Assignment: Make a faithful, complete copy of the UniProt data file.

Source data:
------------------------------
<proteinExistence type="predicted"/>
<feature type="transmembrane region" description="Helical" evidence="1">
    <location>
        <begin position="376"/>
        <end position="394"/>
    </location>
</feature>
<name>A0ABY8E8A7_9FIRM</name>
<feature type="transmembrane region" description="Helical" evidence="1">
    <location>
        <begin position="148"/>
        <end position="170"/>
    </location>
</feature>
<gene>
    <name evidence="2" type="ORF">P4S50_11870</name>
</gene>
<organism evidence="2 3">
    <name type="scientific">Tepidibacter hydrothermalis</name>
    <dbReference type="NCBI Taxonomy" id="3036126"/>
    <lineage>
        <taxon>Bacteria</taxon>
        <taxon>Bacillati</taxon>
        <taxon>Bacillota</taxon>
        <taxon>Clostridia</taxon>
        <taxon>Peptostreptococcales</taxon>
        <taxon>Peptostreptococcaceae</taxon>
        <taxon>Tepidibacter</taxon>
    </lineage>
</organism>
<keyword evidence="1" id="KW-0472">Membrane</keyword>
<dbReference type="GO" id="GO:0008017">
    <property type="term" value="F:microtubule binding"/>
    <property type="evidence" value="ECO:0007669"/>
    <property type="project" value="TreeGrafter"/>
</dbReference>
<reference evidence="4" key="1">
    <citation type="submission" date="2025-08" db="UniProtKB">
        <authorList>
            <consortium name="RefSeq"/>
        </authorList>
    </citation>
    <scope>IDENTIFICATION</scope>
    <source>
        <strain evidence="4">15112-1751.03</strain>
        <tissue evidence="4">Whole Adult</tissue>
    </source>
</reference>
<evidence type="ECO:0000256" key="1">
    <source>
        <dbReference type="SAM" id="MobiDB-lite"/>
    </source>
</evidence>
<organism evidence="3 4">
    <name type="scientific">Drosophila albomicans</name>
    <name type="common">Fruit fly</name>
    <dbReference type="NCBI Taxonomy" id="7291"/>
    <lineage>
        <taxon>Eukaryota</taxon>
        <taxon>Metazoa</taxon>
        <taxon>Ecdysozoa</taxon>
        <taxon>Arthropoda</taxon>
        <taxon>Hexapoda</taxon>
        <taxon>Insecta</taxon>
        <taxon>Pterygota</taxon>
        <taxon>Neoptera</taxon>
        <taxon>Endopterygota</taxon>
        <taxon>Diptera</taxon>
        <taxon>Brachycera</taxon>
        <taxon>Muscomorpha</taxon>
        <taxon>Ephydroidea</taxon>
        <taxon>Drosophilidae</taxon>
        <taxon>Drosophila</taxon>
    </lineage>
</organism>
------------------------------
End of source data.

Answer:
<proteinExistence type="predicted"/>
<feature type="transmembrane region" description="Helical" evidence="1">
    <location>
        <begin position="376"/>
        <end position="394"/>
    </location>
</feature>
<name>A0ABY8E8A7_9FIRM</name>
<feature type="transmembrane region" description="Helical" evidence="1">
    <location>
        <begin position="148"/>
        <end position="170"/>
    </location>
</feature>
<gene>
    <name evidence="2" type="ORF">P4S50_11870</name>
</gene>
<organism evidence="2 3">
    <name type="scientific">Tepidibacter hydrothermalis</name>
    <dbReference type="NCBI Taxonomy" id="3036126"/>
    <lineage>
        <taxon>Bacteria</taxon>
        <taxon>Bacillati</taxon>
        <taxon>Bacillota</taxon>
        <taxon>Clostridia</taxon>
        <taxon>Peptostreptococcales</taxon>
        <taxon>Peptostreptococcaceae</taxon>
        <taxon>Tepidibacter</taxon>
    </lineage>
</organism>
<keyword evidence="1" id="KW-0472">Membrane</keyword>
<dbReference type="GO" id="GO:0008017">
    <property type="term" value="F:microtubule binding"/>
    <property type="evidence" value="ECO:0007669"/>
    <property type="project" value="TreeGrafter"/>
</dbReference>
<reference evidence="4" key="1">
    <citation type="submission" date="2025-08" db="UniProtKB">
        <authorList>
            <consortium name="RefSeq"/>
        </authorList>
    </citation>
    <scope>IDENTIFICATION</scope>
    <source>
        <strain evidence="4">15112-1751.03</strain>
        <tissue evidence="4">Whole Adult</tissue>
    </source>
</reference>
<evidence type="ECO:0000256" key="1">
    <source>
        <dbReference type="SAM" id="MobiDB-lite"/>
    </source>
</evidence>
<organism evidence="3 4">
    <name type="scientific">Drosophila albomicans</name>
    <name type="common">Fruit fly</name>
    <dbReference type="NCBI Taxonomy" id="7291"/>
    <lineage>
        <taxon>Eukaryota</taxon>
        <taxon>Metazoa</taxon>
        <taxon>Ecdysozoa</taxon>
        <taxon>Arthropoda</taxon>
        <taxon>Hexapoda</taxon>
        <taxon>Insecta</taxon>
        <taxon>Pterygota</taxon>
        <taxon>Neoptera</taxon>
        <taxon>Endopterygota</taxon>
        <taxon>Diptera</taxon>
        <taxon>Brachycera</taxon>
        <taxon>Muscomorpha</taxon>
        <taxon>Ephydroidea</taxon>
        <taxon>Drosophilidae</taxon>
        <taxon>Drosophila</taxon>
    </lineage>
</organism>